“There is no real ending. It’s just the place where you stop the story.”

― Frank Herbert

Thursday, February 13, 2014

Propane

Price of 100 gallons in August of 2012       $167.00 including taxes and fees.

Price of 100 gallons on January 14,2104     $297.00 includling taxes and fees.

Price of 100 gallons if I ordered it today     $513.00 including taxes and fees.

Tight Propane Supply Reaches Crisis



By 
 
CONNECT
Feb. 9, 2014 8:03 p.m. ET


Federal and state officials are pushing emergency measures to get propane to people who need the gas to heat their homes in the Midwest and other regions of the country beset by persistent frigid temperatures.
The measures, which include extending working hours for truckers and ordering a pipeline company to prioritize shipments to areas with tight supplies, are meant to alleviate a propane crunch that has sent prices for the fuel to record highs in some parts of the country.
"The propane shortage has been a crisis for thousands of families and farmers in Minnesota and across the region," Sen. Al Franken, who represents the North Star State, said in a statement. He has been asking various federal agencies to help route more propane to places in need.
Governors in affected states are trying to increase propane deliveries and make funds available for residents to pay higher heating bills. In Minnesota, Governor Mark Dayton expanded the state's heating assistance program to increase the number of households eligible to receive its funds by 120.000.
Indiana Gov. Mike Pence waived fees for overweight propane loads for suppliers, and is asking farmers to make available whatever supplies they have leftover from the harvest-drying season.
In Colorado, Gov. John Hickenlooper eased restrictions on how many hours drivers can work before resting, so they might be available to deliver more fuel.
An exceptionally cold winter has increased demand for propane, which is used for heating in about 116 million U.S. homes. The freezing weather isn't expected to let up in the next few days, according to forecasts from the National Weather Service that call for "dry and chilly" conditions in large swaths of the north central part of the country.
The Midwest, where 36% of households rely on propane for heat, has been hit particularly hard. Supplies in the region already were tight ahead of the winter, after farmers burned more propane than usual to dry an especially wet harvest, and were disrupted after a key pipeline shut down for repairs.
Propane inventories in the region are well below average for this time of year, data from the federal Energy Information Administration show.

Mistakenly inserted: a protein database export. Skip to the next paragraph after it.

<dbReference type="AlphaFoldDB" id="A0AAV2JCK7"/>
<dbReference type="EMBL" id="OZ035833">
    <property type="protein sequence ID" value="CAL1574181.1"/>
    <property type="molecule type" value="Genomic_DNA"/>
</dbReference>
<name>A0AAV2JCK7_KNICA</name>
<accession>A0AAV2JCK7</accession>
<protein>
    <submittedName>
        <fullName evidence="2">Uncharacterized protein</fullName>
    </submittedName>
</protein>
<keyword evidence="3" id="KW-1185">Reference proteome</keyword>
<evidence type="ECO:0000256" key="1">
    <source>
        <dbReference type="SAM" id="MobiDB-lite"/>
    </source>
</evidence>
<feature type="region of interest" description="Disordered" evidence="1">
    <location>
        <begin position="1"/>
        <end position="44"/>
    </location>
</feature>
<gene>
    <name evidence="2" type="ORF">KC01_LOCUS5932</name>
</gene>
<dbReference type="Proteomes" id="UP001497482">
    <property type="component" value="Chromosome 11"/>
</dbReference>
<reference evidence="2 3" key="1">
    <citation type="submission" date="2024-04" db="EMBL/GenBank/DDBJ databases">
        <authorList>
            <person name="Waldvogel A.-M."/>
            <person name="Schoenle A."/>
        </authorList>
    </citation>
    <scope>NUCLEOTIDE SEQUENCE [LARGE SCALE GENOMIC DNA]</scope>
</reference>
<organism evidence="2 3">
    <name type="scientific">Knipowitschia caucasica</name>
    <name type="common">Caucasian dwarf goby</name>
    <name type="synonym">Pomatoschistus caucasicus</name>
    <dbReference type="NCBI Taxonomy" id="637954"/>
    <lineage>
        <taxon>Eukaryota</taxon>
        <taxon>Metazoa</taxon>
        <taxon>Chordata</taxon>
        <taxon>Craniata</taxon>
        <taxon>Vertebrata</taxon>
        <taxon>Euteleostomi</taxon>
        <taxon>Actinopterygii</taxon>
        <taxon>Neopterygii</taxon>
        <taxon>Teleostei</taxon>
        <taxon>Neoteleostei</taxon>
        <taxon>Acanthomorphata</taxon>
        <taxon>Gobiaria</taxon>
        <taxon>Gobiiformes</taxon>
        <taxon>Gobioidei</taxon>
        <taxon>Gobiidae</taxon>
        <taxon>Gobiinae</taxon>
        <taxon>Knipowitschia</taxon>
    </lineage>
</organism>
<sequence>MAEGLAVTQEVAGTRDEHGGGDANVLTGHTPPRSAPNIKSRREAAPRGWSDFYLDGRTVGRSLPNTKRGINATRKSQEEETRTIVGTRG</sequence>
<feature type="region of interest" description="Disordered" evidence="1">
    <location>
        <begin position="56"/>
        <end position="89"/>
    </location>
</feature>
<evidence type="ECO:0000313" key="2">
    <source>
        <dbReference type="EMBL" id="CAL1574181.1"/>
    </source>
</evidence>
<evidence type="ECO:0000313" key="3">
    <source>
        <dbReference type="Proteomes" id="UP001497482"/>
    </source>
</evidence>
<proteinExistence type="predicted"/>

After a group of Midwestern governors last week sent a letter to President Barack Obama asking for help, the Federal Energy Regulatory Commission on Friday ordered a pipeline company, Enterprise TE Products Pipeline Co., to give priority to shipments going from Texas to the Midwest and the Northeast. That marked the first time the agency issued such an order.
Mollie O'Dell, a spokeswoman for the National Propane Gas Association, said the decision should help, but she expects supplies to remain tight through the end of the winter because the infrastructure to deliver propane to high-demand areas is insufficient.
"At the end of the day, this is really a transportation and distribution issue," Ms. O'Dell said, adding that the problem isn't a lack of propane, but "getting that supply to those who need it the most."

You will note there is no mention of greedy speculators, like the guy I worked for over a 20 year period.

11 comments:

  1. Reminds me to pick up another 5 gallon BBQ can of the stuff. One of them will run my coleman stove for a really long time.

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    1. I've been thinking of declaring my kerosene heaters obsolete and replacing them with Coleman camp heaters that run off propane bottles.

      Given that Kerosene is five dollars a gallon, might be time to make the switch.

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  2. Ok, Im being an idiot here but I dont understand.....why dont people buy their winter supply of propane in the summer when its cheaper? Or did they do that, get blindsided by Mom Nature, and run out?

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    1. Zero, don't you know that only those crazy "preppers" or paranoid whack jobs on the DHS lists actually prepare for things like winter!